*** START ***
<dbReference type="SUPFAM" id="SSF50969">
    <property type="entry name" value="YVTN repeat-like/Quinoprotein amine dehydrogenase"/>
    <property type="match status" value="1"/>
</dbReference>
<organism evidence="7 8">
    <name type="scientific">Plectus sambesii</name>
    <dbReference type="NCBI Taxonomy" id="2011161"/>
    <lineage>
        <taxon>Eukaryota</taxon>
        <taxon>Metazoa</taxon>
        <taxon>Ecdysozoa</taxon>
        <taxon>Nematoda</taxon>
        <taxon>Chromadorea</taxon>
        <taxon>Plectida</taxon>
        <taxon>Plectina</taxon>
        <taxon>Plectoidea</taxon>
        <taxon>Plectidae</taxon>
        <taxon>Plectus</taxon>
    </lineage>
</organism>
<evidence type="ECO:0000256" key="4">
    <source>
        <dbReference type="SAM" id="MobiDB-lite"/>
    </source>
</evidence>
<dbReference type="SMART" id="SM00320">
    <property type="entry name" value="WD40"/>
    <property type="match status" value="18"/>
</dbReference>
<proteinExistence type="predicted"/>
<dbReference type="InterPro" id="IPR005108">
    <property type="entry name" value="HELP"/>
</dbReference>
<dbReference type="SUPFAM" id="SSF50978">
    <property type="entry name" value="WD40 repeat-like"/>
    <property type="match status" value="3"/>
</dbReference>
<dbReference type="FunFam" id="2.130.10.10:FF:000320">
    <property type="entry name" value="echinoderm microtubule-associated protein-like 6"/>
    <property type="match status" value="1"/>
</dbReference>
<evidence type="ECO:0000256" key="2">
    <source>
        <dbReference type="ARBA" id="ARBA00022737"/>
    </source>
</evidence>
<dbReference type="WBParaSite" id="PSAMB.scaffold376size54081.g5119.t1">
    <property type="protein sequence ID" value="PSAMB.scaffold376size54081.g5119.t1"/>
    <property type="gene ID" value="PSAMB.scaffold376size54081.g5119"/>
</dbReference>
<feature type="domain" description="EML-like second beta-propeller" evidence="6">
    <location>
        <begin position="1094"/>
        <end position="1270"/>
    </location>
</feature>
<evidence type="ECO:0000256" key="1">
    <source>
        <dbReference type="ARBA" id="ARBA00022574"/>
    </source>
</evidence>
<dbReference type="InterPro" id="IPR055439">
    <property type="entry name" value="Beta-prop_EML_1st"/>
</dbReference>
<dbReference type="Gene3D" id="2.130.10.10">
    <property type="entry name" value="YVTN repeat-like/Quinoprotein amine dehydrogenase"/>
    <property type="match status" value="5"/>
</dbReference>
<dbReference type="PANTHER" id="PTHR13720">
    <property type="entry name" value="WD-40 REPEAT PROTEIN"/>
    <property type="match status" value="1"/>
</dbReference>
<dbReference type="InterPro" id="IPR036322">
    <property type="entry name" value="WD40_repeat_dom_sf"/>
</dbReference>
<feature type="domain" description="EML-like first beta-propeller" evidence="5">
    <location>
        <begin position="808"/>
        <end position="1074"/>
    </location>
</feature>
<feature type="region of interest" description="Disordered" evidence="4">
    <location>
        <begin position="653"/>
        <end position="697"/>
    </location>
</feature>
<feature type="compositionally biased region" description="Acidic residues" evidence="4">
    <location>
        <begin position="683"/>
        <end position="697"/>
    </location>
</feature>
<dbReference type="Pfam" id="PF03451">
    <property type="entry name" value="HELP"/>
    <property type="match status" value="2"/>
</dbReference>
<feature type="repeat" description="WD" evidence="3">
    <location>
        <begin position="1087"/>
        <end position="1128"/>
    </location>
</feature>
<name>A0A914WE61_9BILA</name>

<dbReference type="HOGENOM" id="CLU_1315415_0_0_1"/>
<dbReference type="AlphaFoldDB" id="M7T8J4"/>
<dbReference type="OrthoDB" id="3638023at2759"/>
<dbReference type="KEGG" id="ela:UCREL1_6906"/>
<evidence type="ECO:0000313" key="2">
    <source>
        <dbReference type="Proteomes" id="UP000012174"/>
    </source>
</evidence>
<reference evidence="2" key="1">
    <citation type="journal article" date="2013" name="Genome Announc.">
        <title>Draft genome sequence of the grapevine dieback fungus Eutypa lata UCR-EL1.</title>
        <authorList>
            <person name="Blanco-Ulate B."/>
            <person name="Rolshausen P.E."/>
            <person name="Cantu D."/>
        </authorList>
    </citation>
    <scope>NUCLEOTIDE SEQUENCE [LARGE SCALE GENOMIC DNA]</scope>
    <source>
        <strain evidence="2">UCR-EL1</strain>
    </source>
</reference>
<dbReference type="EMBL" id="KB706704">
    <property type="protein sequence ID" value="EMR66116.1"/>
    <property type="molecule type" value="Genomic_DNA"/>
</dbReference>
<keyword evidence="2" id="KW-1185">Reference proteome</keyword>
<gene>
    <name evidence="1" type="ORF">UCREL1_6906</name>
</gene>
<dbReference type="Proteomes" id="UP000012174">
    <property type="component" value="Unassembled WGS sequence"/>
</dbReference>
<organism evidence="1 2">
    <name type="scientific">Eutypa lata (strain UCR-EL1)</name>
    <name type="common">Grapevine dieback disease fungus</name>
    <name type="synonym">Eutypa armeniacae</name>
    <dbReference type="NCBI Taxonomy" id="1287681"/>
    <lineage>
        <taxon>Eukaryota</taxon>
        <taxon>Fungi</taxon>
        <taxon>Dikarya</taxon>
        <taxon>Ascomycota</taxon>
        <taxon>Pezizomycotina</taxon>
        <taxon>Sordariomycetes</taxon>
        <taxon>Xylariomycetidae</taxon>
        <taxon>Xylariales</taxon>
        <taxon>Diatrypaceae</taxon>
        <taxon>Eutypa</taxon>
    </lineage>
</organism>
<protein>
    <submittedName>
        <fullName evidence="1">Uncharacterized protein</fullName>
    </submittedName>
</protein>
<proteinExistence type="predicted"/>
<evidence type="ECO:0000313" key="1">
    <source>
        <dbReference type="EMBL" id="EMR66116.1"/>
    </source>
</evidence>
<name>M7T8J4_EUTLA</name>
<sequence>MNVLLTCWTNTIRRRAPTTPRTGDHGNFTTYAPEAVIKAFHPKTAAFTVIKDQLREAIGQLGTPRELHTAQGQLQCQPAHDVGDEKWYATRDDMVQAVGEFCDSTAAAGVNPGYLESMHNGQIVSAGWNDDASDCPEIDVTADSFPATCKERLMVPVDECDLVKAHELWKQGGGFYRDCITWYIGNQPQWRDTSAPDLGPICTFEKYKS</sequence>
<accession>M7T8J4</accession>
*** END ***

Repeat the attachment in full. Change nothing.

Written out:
<dbReference type="SUPFAM" id="SSF50969">
    <property type="entry name" value="YVTN repeat-like/Quinoprotein amine dehydrogenase"/>
    <property type="match status" value="1"/>
</dbReference>
<organism evidence="7 8">
    <name type="scientific">Plectus sambesii</name>
    <dbReference type="NCBI Taxonomy" id="2011161"/>
    <lineage>
        <taxon>Eukaryota</taxon>
        <taxon>Metazoa</taxon>
        <taxon>Ecdysozoa</taxon>
        <taxon>Nematoda</taxon>
        <taxon>Chromadorea</taxon>
        <taxon>Plectida</taxon>
        <taxon>Plectina</taxon>
        <taxon>Plectoidea</taxon>
        <taxon>Plectidae</taxon>
        <taxon>Plectus</taxon>
    </lineage>
</organism>
<evidence type="ECO:0000256" key="4">
    <source>
        <dbReference type="SAM" id="MobiDB-lite"/>
    </source>
</evidence>
<dbReference type="SMART" id="SM00320">
    <property type="entry name" value="WD40"/>
    <property type="match status" value="18"/>
</dbReference>
<proteinExistence type="predicted"/>
<dbReference type="InterPro" id="IPR005108">
    <property type="entry name" value="HELP"/>
</dbReference>
<dbReference type="SUPFAM" id="SSF50978">
    <property type="entry name" value="WD40 repeat-like"/>
    <property type="match status" value="3"/>
</dbReference>
<dbReference type="FunFam" id="2.130.10.10:FF:000320">
    <property type="entry name" value="echinoderm microtubule-associated protein-like 6"/>
    <property type="match status" value="1"/>
</dbReference>
<evidence type="ECO:0000256" key="2">
    <source>
        <dbReference type="ARBA" id="ARBA00022737"/>
    </source>
</evidence>
<dbReference type="WBParaSite" id="PSAMB.scaffold376size54081.g5119.t1">
    <property type="protein sequence ID" value="PSAMB.scaffold376size54081.g5119.t1"/>
    <property type="gene ID" value="PSAMB.scaffold376size54081.g5119"/>
</dbReference>
<feature type="domain" description="EML-like second beta-propeller" evidence="6">
    <location>
        <begin position="1094"/>
        <end position="1270"/>
    </location>
</feature>
<evidence type="ECO:0000256" key="1">
    <source>
        <dbReference type="ARBA" id="ARBA00022574"/>
    </source>
</evidence>
<dbReference type="InterPro" id="IPR055439">
    <property type="entry name" value="Beta-prop_EML_1st"/>
</dbReference>
<dbReference type="Gene3D" id="2.130.10.10">
    <property type="entry name" value="YVTN repeat-like/Quinoprotein amine dehydrogenase"/>
    <property type="match status" value="5"/>
</dbReference>
<dbReference type="PANTHER" id="PTHR13720">
    <property type="entry name" value="WD-40 REPEAT PROTEIN"/>
    <property type="match status" value="1"/>
</dbReference>
<dbReference type="InterPro" id="IPR036322">
    <property type="entry name" value="WD40_repeat_dom_sf"/>
</dbReference>
<feature type="domain" description="EML-like first beta-propeller" evidence="5">
    <location>
        <begin position="808"/>
        <end position="1074"/>
    </location>
</feature>
<feature type="region of interest" description="Disordered" evidence="4">
    <location>
        <begin position="653"/>
        <end position="697"/>
    </location>
</feature>
<feature type="compositionally biased region" description="Acidic residues" evidence="4">
    <location>
        <begin position="683"/>
        <end position="697"/>
    </location>
</feature>
<dbReference type="Pfam" id="PF03451">
    <property type="entry name" value="HELP"/>
    <property type="match status" value="2"/>
</dbReference>
<feature type="repeat" description="WD" evidence="3">
    <location>
        <begin position="1087"/>
        <end position="1128"/>
    </location>
</feature>
<name>A0A914WE61_9BILA</name>

<dbReference type="HOGENOM" id="CLU_1315415_0_0_1"/>
<dbReference type="AlphaFoldDB" id="M7T8J4"/>
<dbReference type="OrthoDB" id="3638023at2759"/>
<dbReference type="KEGG" id="ela:UCREL1_6906"/>
<evidence type="ECO:0000313" key="2">
    <source>
        <dbReference type="Proteomes" id="UP000012174"/>
    </source>
</evidence>
<reference evidence="2" key="1">
    <citation type="journal article" date="2013" name="Genome Announc.">
        <title>Draft genome sequence of the grapevine dieback fungus Eutypa lata UCR-EL1.</title>
        <authorList>
            <person name="Blanco-Ulate B."/>
            <person name="Rolshausen P.E."/>
            <person name="Cantu D."/>
        </authorList>
    </citation>
    <scope>NUCLEOTIDE SEQUENCE [LARGE SCALE GENOMIC DNA]</scope>
    <source>
        <strain evidence="2">UCR-EL1</strain>
    </source>
</reference>
<dbReference type="EMBL" id="KB706704">
    <property type="protein sequence ID" value="EMR66116.1"/>
    <property type="molecule type" value="Genomic_DNA"/>
</dbReference>
<keyword evidence="2" id="KW-1185">Reference proteome</keyword>
<gene>
    <name evidence="1" type="ORF">UCREL1_6906</name>
</gene>
<dbReference type="Proteomes" id="UP000012174">
    <property type="component" value="Unassembled WGS sequence"/>
</dbReference>
<organism evidence="1 2">
    <name type="scientific">Eutypa lata (strain UCR-EL1)</name>
    <name type="common">Grapevine dieback disease fungus</name>
    <name type="synonym">Eutypa armeniacae</name>
    <dbReference type="NCBI Taxonomy" id="1287681"/>
    <lineage>
        <taxon>Eukaryota</taxon>
        <taxon>Fungi</taxon>
        <taxon>Dikarya</taxon>
        <taxon>Ascomycota</taxon>
        <taxon>Pezizomycotina</taxon>
        <taxon>Sordariomycetes</taxon>
        <taxon>Xylariomycetidae</taxon>
        <taxon>Xylariales</taxon>
        <taxon>Diatrypaceae</taxon>
        <taxon>Eutypa</taxon>
    </lineage>
</organism>
<protein>
    <submittedName>
        <fullName evidence="1">Uncharacterized protein</fullName>
    </submittedName>
</protein>
<proteinExistence type="predicted"/>
<evidence type="ECO:0000313" key="1">
    <source>
        <dbReference type="EMBL" id="EMR66116.1"/>
    </source>
</evidence>
<name>M7T8J4_EUTLA</name>
<sequence>MNVLLTCWTNTIRRRAPTTPRTGDHGNFTTYAPEAVIKAFHPKTAAFTVIKDQLREAIGQLGTPRELHTAQGQLQCQPAHDVGDEKWYATRDDMVQAVGEFCDSTAAAGVNPGYLESMHNGQIVSAGWNDDASDCPEIDVTADSFPATCKERLMVPVDECDLVKAHELWKQGGGFYRDCITWYIGNQPQWRDTSAPDLGPICTFEKYKS</sequence>
<accession>M7T8J4</accession>